What happens when you bring three South Asian ecosystem builders together for the first time, to design an event in India on energy and equity? Systems change!
Clean energy innovation in South Asia – a region that contains over a quarter of the world’s population – will be critical to addressing climate change and powering economic development. That’s why we brought together the first ever group of entrepreneur support organizations in the region – over 50 participants from Indian powerhouse “She Leads Bharat”, through to local think tanks and NGOs.
The first ever ”Accelerate Energy & Equity Summit 2023 (AEES)” in South Asia, in collaboration with Climate Collective, and Aspen Network of Development Entrepreneurs (ANDE), India was designed to foster collaboration and drive meaningful change, and bring together thought leaders, accelerators, incubators, policymakers, and stakeholders from the clean energy sector in the region.
From countless discussions and ideas, here are four takeaways we’re taking with us.
As Entrepreneur Support Organizations (ESOs), we should use our platform to change the system to make entrepreneurship more inclusive.
Today’s climate solutions are still not reaching rural India as quickly as they should and this is a missed opportunity. Women are disproportionately affected by climate change but they are also uniquely positioned to bridge the gap between market and community. In many ways, rural women in India are at the nexus of climate change – as household decision makers, as buyers of (climate) solutions, as farmers, and as entrepreneurs.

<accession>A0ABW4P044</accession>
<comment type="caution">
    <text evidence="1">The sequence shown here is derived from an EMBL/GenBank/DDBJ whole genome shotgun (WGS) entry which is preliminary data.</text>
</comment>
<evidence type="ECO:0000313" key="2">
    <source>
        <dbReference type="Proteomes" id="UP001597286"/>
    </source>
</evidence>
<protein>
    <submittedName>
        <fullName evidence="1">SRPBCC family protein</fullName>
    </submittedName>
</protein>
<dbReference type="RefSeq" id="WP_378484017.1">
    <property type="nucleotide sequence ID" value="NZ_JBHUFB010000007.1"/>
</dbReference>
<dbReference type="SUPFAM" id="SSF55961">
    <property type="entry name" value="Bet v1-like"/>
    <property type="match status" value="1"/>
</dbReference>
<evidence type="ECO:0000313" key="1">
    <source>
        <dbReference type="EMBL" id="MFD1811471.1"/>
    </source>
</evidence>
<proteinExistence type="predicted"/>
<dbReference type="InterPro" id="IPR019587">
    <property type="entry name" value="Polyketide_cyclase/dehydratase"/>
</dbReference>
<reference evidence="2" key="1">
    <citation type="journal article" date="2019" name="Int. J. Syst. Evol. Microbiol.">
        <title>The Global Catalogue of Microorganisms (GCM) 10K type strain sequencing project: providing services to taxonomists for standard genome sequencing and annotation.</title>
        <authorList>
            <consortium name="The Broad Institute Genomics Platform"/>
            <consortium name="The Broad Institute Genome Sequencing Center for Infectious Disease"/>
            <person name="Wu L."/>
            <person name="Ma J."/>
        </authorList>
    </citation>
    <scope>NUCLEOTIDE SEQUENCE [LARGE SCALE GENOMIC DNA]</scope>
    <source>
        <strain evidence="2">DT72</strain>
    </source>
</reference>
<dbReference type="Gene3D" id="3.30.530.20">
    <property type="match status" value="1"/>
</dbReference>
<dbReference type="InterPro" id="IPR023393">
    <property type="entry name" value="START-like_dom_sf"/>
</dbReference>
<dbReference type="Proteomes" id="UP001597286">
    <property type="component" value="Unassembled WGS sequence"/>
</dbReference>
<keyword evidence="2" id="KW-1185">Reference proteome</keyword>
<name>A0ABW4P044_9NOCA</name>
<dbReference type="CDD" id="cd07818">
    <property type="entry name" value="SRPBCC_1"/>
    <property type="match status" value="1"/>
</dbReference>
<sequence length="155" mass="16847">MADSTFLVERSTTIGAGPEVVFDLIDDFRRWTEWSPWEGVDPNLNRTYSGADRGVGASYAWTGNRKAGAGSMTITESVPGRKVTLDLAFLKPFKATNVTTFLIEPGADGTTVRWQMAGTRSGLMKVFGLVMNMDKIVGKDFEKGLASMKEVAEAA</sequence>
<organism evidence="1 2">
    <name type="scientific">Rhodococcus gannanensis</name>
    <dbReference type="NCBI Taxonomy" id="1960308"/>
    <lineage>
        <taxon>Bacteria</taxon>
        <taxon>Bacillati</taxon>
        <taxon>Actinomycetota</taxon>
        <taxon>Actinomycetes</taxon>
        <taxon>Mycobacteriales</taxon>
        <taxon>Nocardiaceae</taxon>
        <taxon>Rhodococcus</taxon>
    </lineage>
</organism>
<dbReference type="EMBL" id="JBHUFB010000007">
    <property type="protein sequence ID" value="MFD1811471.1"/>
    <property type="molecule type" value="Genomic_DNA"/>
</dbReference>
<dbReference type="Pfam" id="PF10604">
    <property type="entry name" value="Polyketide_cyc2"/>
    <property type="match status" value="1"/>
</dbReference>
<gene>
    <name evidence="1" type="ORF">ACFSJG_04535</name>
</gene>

Ajaita Shah, social activist and founder of Frontier Markets and She Leads Bharat, gave an inspiring keynote on what it really takes to create an unapologetic gender agenda for clean energy in India. Her platform has introduced tailor-made solutions that have trained and enabled over 35,000 women in rural India to become digitally savvy entrepreneurs who bring quality clean energy products and services to their communities. Through Frontier Market’s platform, over 50 million products and services – related to homecare, health, agriculture, banking, and clean energy – were channeled to 1 million rural households since they launched in 2011.
‘’There is an appetite for organizations to come together and learn from each other and try to build better… to think deeper on how we can contribute to the ESG/SDG goals… and thinking about local, gender, inclusivity and equity as an opportunity to really be able to make change more effectively’’ – Ajaita S., Founder of Frontier Markets
The most exciting part of the summit was our ‘Unconference’ format session where attendees chose small engaging groups to discuss the challenges faced today in the energy sector in South Asia and the various limitations of existing templates, and possible solutions.
In line with this year’s theme we identified a few topics that attendees got to choose, from monetizing climate impact metrics, to how livelihood ESOs can weave clean energy into existing programming to support an equitable transition.